Where did vaping come from? And where is it going? At the Global State of Tobacco Harm Reduction’s 2022 ‘Right Side of History’ launch event, Harry Shapiro and Professor Gerry Stimpson chart the course of vaping and tobacco harm reduction from its early history to its likely future.
Here’s a summary of what they had to say:
Harry Shapiro: The past & present of Tobacco Harm Reduction
In the 1950’s/60’s concern about the dangers of smoking became more widespread. In response, the tobacco industry ingeniously managed to convince people they could create a ‘safer cigarette’ by simply adding a filter.
Tobacco scientists knew this wasn’t the case. Secret attempts to develop safer cigarettes ensued, and lasted for decades, but ultimately failed to interest consumers as the products were clunky, difficult to use and tasted terrible.
The global era of tobacco harm reduction
Fast forward to 2006. Hon Lik, a Chinese scientist, developed what was the first commercially viable vaping device – easy to use, with good taste and the nicotine hit people were looking for.
Harry considers this the most significant innovation in nicotine consumption since the industrial cigarette rolling machine in the late 19th century.
It caused major disruption in the industry, and so we entered the global era of tobacco harm reduction.
“If one word sums up the impact of tobacco harm reduction across the tobacco industry it would be ‘disruption’.”
Much of this disruption was driven by consumers. With internet chat rooms, blogs and face-to-face interactions, people were now exchanging advice, asking questions, and creating noise around these new products.
The industry was also driven forward by those who saw the products and thought they could do better. Many users modified their devices (often in their garden sheds) to be better than the original products. These improved products were soon replicated by manufacturers.
Tobacco companies soon took notice. Not wanting to be left behind, they started their own development programmes and began buying up vape start-ups.
Fear, uncertainty & doubt: The war on nicotine
Politicians, lawmakers and regulators were caught off guard by these new products. As a result, they ended up developing bad policies on the back of bad advice.
This mainly stemmed from misinformation on the dangers of nicotine – which caused an ideological objection to recreational nicotine usage. Policymakers couldn’t understand and embrace the fact that safer nicotine products could allow people to use nicotine relatively safely, and play a part in dealing with smoking, death and disease.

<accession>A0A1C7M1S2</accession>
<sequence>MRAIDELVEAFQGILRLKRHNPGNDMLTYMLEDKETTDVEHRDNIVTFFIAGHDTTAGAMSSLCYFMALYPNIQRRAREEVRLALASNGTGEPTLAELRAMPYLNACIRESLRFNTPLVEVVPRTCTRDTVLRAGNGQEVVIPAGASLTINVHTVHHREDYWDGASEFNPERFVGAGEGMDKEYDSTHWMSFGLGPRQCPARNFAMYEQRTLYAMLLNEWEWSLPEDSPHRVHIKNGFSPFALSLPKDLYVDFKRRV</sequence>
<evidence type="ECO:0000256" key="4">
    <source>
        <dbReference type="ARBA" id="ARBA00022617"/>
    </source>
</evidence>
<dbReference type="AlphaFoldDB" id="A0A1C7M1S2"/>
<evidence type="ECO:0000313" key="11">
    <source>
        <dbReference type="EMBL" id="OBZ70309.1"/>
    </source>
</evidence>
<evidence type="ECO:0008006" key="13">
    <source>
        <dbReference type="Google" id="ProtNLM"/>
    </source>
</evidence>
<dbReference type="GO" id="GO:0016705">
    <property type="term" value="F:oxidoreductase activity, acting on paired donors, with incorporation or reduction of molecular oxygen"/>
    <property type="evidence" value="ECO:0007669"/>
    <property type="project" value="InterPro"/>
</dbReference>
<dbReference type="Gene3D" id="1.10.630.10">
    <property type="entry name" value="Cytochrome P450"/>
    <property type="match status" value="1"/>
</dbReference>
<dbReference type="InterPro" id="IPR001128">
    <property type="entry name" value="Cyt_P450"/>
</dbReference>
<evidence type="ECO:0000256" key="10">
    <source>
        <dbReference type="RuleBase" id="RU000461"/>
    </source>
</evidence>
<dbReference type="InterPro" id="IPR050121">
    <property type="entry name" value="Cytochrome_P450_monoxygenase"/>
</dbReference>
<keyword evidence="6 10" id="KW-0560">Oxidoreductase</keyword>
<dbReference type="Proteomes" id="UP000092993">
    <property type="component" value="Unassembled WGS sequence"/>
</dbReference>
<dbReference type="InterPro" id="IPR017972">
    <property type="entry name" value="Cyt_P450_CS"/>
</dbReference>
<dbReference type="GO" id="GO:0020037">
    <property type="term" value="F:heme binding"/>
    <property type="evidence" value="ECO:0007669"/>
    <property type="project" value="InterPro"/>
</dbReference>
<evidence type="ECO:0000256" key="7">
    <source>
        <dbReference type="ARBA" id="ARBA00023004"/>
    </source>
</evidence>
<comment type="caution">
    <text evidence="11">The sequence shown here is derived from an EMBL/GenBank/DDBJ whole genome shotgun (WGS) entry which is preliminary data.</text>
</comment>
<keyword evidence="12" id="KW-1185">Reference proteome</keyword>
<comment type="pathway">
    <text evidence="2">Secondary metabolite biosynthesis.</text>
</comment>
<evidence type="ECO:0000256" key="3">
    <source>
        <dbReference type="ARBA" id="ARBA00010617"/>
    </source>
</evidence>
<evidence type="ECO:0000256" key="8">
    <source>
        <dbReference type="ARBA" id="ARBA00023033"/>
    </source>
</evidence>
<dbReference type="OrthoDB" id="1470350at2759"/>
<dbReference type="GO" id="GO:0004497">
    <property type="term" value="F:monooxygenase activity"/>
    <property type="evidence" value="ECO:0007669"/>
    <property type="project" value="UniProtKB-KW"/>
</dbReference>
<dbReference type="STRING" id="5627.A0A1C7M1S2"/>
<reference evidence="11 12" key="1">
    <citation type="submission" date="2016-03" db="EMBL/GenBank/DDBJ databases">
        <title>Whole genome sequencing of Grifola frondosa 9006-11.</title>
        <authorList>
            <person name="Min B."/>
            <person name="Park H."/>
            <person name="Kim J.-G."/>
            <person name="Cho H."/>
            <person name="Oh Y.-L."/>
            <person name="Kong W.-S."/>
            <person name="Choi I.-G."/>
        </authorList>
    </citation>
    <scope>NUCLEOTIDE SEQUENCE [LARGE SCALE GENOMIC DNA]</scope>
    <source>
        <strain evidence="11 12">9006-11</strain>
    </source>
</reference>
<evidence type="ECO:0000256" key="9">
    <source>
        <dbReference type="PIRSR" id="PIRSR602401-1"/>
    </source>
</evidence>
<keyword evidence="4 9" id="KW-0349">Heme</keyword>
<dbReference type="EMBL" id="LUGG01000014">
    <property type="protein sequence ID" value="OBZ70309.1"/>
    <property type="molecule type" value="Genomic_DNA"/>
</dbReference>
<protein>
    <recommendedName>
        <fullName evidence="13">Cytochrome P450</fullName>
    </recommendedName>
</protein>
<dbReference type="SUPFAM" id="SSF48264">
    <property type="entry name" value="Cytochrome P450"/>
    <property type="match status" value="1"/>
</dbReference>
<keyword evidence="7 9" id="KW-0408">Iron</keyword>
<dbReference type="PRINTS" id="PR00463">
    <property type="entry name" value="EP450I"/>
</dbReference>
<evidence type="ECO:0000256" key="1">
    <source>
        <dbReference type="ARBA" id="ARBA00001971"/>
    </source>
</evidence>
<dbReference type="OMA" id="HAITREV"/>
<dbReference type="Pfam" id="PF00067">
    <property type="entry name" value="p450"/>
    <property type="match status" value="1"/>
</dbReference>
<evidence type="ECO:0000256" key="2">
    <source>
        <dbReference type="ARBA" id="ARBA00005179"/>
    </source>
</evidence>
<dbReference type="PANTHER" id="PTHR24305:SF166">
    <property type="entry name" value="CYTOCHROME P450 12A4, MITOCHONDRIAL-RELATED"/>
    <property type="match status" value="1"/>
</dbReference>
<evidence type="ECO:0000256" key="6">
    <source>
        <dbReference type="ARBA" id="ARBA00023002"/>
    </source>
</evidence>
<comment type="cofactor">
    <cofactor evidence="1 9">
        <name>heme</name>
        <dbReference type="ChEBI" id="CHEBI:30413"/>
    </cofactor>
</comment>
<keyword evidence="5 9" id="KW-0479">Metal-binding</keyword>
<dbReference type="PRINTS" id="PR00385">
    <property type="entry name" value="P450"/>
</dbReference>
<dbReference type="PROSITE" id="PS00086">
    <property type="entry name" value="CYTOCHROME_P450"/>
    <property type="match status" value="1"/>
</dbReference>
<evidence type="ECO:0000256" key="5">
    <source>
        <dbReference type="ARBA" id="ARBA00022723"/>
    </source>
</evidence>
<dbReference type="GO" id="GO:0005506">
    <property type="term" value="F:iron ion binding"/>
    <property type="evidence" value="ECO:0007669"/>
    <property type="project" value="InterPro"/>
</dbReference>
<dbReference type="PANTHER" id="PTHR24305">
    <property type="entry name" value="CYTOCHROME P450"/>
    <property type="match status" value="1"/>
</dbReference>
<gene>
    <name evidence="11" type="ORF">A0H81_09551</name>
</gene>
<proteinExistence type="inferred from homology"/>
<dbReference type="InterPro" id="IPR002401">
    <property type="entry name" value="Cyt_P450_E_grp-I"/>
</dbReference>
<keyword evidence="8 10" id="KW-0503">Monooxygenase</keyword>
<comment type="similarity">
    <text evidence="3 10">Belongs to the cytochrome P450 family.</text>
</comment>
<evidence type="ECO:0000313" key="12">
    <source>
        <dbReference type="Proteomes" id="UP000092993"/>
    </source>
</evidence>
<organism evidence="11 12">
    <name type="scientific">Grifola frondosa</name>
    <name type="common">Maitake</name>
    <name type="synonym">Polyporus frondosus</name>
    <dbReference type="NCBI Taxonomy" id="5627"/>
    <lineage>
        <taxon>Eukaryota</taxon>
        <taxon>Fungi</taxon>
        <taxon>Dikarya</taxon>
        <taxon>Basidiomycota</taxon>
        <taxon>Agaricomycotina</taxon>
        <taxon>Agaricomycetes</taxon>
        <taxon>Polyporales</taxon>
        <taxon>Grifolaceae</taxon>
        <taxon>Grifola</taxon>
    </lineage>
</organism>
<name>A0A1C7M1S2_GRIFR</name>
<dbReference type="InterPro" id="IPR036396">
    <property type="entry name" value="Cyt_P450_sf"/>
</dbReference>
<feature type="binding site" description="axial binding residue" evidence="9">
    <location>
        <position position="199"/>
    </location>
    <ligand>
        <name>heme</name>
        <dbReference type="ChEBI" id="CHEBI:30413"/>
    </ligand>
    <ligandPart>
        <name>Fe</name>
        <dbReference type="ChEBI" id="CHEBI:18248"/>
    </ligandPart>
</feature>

This spread fear, uncertainty and doubt, and what Harry dubs a ‘war on nicotine’.
As a result of what has now been proven to be ‘junk science’, health professionals were unsure whether to recommend vaping to smokers.
This tragic irony meant many smokers assumed these products to be just as bad as cigarettes and stuck to smoking. This played straight into the hands of tobacco companies – who are still making millions from cigarettes.
Technology can be the solution
Harry finished by explaining that in the late 19th century, technology caused the problem of smoking by facilitating mass cigarette production. Yet now, new technologies are what can ultimately provide the solution in tobacco harm reduction.
Gerry Stimpson: The clock can’t be turned back on Harm Reduction
Gerry described himself and his cohort as a ‘rather motley band of people’ who have come from harm reduction in drugs, HIV, the criminal justice system, and the like.
This is something I have seen with other advocates. Vaping is part of the harm reduction movement that has been in place for years – and faced constant resistance.
There’s one key difference with vaping. This revolution in public health has been driven primarily by consumers, and certainly not by governments or ‘Big P, Big H’ (Public Health).
But it’s not an overnight revolution. The move towards large-scale adoption of tobacco harm reduction is going to be a long, complex uphill struggle. There’s been slow progress because of opposition and the negative atmosphere generated by organisations like the WHO and Bloomberg foundation. That’s partly why we still have the same number of smokers (1.1 billion) after 20 years of effort and huge expenditure.
Still, we have a massive body of evidence about the safety of safer nicotine products.
The future of tobacco harm reduction in 6 points
1. Remember, transformation takes time. It took about 40 years for cigarettes to displace other forms of nicotine use. In other areas of drug policy, it has taken 60 years.
2. Change will be driven by consumers, but we need to remember most vapers aren’t activists. Consumer advocacy groups will have a major role to play but will be limited by a lack of funds and doors being slammed in their face.
3. Governments need to get regulations right, but some are doing a lousy job. In the process, they are favouring incumbent products (cigarettes) over safer products and destroying the future.
4. Tobacco company transformation is generally slow – because most are happy to continue reaping the profits from cigarettes.
5. The WHO, backed by philanthropic funding, is on the wrong side of history when it comes to tobacco harm reduction. Its views are not grounded in the latest evidence and the body urgently requires a review.
6. The clock can’t be turned back. Innovation in products and consumer demand will continue to drive tobacco harm reduction forward. Ultimately, safer nicotine products WILL replace combustible cigarettes.